Officer resigns from Reno slot giant

Maureen Mullarkey has officially submitted her resignation as executive vice president, treasurer and chief financial officer of Reno-based International Game Technology, the company said Monday.

Mullarkey announced her intent to retire in February, and will continue to work for the slot machine and casino systems maker in a transitional, nonexecutive capacity until her contract expires early next year, the company said.

IGT’s board of directors appointed Daniel Siciliano as treasurer and chief accounting officer. He will serve as principal financial officer until the company finds a replacement for Mullarkey.


Union push adds security officers

The move to unionize more workers at Atlantic City’s casinos is expanding to include security officers.

Guards at Bally’s Atlantic City voted Sunday to join a union which has announced plans to organize about 2,500 workers at all 11 of the city’s casinos. The drive comes as the United Auto Workers union also is trying to organize dealers at each casino here.

By a vote of 151-71, security workers voted to join the Security, Police and Fire Professionals of America.


Oil prices jump as cyclone nears gulf

Oil futures rose more than $1 a barrel Monday as a cyclone bore down on the Persian Gulf, even as retail gasoline prices continued their slow retreat from their recent highs.

Concerns about refinery capacity also supported oil prices.

The average national price of a gallon of gasoline at the pump dipped to $3.158 Monday, down 0.6 cents overnight and off 6.9 cents from its May 24 high, AAA and the Oil Price Information Service reported.

Light, sweet crude for July delivery, however, rose $1.13 to settle at $66.21 a barrel on the New York Mercantile Exchange. Gasoline futures for July fell 0.66 cents to settle at $2.238 a gallon on the Nymex.


China stock market dip exceeds 8 percent

China’s volatile stock market took another beating Monday, with the Shanghai composite index plunging more than 8 percent. It was the second-biggest drop in a decade after an 8.8 percent decline in late February helped trigger a global sell-off.

Stock markets in Asia largely shrugged at the latest rout in Chinese shares, suggesting that investors overseas don’t see the decline as a bad omen for the nation’s booming economy. Hong Kong’s Hang Seng index was in positive territory.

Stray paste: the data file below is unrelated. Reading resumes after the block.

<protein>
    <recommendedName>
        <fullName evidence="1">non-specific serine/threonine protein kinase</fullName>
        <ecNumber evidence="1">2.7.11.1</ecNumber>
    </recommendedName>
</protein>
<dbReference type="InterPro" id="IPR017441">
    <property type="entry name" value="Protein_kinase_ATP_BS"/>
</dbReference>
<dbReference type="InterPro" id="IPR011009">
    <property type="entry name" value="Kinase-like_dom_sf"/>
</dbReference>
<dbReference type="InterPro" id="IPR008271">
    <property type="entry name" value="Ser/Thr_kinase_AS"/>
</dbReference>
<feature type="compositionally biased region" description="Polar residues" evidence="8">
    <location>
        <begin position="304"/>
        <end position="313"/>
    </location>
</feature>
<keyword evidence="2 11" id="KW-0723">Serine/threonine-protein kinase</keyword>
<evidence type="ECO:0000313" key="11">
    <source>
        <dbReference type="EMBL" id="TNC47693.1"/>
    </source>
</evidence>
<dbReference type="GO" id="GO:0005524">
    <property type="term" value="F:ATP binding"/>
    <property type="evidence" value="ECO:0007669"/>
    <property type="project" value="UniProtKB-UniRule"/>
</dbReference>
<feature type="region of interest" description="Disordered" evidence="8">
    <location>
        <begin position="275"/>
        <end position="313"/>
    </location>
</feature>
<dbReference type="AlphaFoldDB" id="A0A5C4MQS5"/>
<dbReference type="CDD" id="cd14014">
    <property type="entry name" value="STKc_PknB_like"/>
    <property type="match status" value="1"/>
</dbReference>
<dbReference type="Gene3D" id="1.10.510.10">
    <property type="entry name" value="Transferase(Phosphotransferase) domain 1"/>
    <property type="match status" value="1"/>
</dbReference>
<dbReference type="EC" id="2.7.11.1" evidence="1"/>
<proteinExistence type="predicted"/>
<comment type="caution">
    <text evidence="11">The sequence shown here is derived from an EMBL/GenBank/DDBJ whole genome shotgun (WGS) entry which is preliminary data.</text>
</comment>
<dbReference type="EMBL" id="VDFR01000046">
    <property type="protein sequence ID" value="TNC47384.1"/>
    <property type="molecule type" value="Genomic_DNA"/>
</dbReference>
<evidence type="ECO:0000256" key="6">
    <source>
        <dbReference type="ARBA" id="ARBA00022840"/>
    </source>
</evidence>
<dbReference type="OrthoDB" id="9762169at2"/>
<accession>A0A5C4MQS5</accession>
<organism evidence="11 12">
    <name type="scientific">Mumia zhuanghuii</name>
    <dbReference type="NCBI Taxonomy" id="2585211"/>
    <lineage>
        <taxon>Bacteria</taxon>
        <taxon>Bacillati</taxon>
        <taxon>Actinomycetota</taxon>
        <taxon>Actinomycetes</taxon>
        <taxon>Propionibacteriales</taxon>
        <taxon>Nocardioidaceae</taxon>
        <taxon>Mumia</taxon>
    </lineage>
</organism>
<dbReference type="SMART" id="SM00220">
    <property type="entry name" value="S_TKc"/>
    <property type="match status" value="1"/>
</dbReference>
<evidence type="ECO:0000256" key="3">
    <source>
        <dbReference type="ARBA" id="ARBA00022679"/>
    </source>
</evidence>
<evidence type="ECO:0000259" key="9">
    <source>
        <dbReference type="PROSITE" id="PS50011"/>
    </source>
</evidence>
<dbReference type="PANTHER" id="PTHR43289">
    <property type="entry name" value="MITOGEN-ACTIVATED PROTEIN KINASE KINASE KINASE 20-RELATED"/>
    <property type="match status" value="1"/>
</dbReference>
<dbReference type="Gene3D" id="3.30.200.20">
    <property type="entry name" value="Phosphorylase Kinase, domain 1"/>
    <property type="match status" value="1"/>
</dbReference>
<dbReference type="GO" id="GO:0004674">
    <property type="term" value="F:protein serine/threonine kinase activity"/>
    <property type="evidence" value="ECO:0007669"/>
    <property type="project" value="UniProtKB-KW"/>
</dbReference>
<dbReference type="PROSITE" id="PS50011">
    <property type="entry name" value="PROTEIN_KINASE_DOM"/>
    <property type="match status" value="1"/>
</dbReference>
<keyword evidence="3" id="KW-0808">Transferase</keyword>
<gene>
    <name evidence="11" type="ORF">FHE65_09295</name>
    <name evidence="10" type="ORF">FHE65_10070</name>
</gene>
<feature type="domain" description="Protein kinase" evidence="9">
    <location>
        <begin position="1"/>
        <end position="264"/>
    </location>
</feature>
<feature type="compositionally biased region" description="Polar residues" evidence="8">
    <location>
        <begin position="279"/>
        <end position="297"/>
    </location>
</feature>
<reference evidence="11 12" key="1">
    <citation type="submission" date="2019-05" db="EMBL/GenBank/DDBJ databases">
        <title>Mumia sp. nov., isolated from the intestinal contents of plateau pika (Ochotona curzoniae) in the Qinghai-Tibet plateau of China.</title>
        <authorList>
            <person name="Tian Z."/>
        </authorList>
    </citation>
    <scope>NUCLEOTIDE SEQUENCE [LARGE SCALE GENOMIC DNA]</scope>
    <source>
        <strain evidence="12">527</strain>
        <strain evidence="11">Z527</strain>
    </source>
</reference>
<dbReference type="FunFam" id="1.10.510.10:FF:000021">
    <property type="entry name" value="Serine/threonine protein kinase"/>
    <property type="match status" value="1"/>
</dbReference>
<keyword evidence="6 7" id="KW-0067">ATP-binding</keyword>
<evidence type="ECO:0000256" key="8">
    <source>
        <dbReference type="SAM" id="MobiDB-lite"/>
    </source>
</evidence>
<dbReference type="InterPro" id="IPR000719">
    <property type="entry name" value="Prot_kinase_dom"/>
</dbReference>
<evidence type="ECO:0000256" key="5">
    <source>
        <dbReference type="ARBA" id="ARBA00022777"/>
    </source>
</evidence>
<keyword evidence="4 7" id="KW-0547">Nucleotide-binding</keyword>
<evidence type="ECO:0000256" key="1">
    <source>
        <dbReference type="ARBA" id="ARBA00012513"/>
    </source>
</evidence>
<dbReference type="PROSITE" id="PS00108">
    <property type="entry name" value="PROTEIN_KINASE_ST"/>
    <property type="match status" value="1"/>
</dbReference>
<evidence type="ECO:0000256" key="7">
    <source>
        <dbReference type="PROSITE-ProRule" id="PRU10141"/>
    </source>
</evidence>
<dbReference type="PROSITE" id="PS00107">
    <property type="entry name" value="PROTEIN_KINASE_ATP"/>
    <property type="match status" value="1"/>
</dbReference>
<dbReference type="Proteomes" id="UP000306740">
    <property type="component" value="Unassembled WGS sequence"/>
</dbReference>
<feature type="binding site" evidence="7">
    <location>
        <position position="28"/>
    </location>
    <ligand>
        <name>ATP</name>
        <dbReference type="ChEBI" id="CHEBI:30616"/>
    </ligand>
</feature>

The Shanghai composite index has tumbled more than 15 percent since Wednesday, when the central government tripled its tax on stock trades to curb rampant speculation. Yet even after Monday, the Shanghai index is still up 37 percent for the year, on top of a 130 percent increase in 2006.

PartyGaming talks with Justice officials

PartyGaming Plc, the world’s biggest Internet poker company, said it has held discussions with the U.S. Department of Justice relating to its activities prior to October last year when the country outlawed Internet gambling.

The Gibraltar-based company is “voluntarily” responding to a request for information from the U.S. Attorney’s Office for the southern district of New York, PartyGaming said in a statement, adding that it’s too early to say what the outcome will be.

Online gambling industry executives were arrested in the United States last year after the country’s government cracked down on Internet betting. David Carruthers, then chief executive officer of Betonsports Plc, was detained in July. Peter Dicks was arrested in September, when he was chairman of Sportingbet Plc.


Music, tech searches may bring spyware

Search terms related to music and technology are most likely to return sites with spyware and other malicious code, a new study finds.

Some 42 percent of the results using the term “screensavers,” for example, led to sites flagged with a “red” warning or a cautionary “yellow” by Santa Clara, Calif.-based McAfee’s SiteAdvisor service. Other keywords McAfee deemed risky include names of file-sharing software — “BearShare,” “LimeWire” and “Kazaa.”


Interest rates decline in Treasury bill auction

Interest rates on short-term Treasury bills fell in Monday’s auction with rates on six-month bills dropping to the lowest level in three weeks.

The Treasury Department auctioned $15 billion in three-month bills at a discount rate of 4.71 percent, down from 4.78 percent last week. Another $14 billion in six-month bills was auctioned at a discount rate of 4.79 percent, down from 4.805 percent last week.


Bond prices rise amid financial data dearth

U.S. government bonds Monday made the most of a light data session to recoup some of the previous week’s losses, with the longer-dated issues the main beneficiaries.

At 5 p.m. EDT, the 10-year Treasury note was up $1.88 per $1,000 in face value, or 0.19 points, from its level at 5 p.m. Friday. Its yield, which moves in the opposite direction, fell to 4.93 percent from 4.96 percent.

A Walk Through Circus Circus
It only takes a short walk through Circus Circus to realize it attracts a demographic like no other casino on the Strip: families with young children. (Todd Prince/Las Vegas Review-Journal)
Morphy Auctions, a vintage slot machines seller, wants gaming license
Vice president Don Grimmer talks about Morphy Auctions at the company's warehouse located at 4520 Arville Street in Las Vegas on Thursday, Aug. 16, 2018. (Rick Velotta/Las Vegas Review-Journal)
Nevada's venture capital money doesn't stay in state
Zach Miles, associate vice president for economic development for UNLV, said there’s venture money in Southern Nevada, “but trying to find the right groups to tap into for that money is different.” According to a 2017 report from the Kauffman Foundation, Las Vegas ranked number 34 out of 40 metropolitan areas for growth entrepreneurship, a metric of how much startups grow. With a lack of growing startups in Las Vegas, investment money is being sent outside of state borders. The southwest region of the U.S. received $386 million in funding in the second quarter, with about $25.2 million in Nevada. The San Francisco area alone received about $5.6 billion. (source: CB Insights)
Neon wraps can light up the night for advertising
Vinyl wrap company 5150 Wraps talks about neon wraps, a new technology that the company believes can boost advertising at night. (Marcus Villagran/Las Vegas Review-Journal) @brokejournalist
Nevada on the forefront of drone safety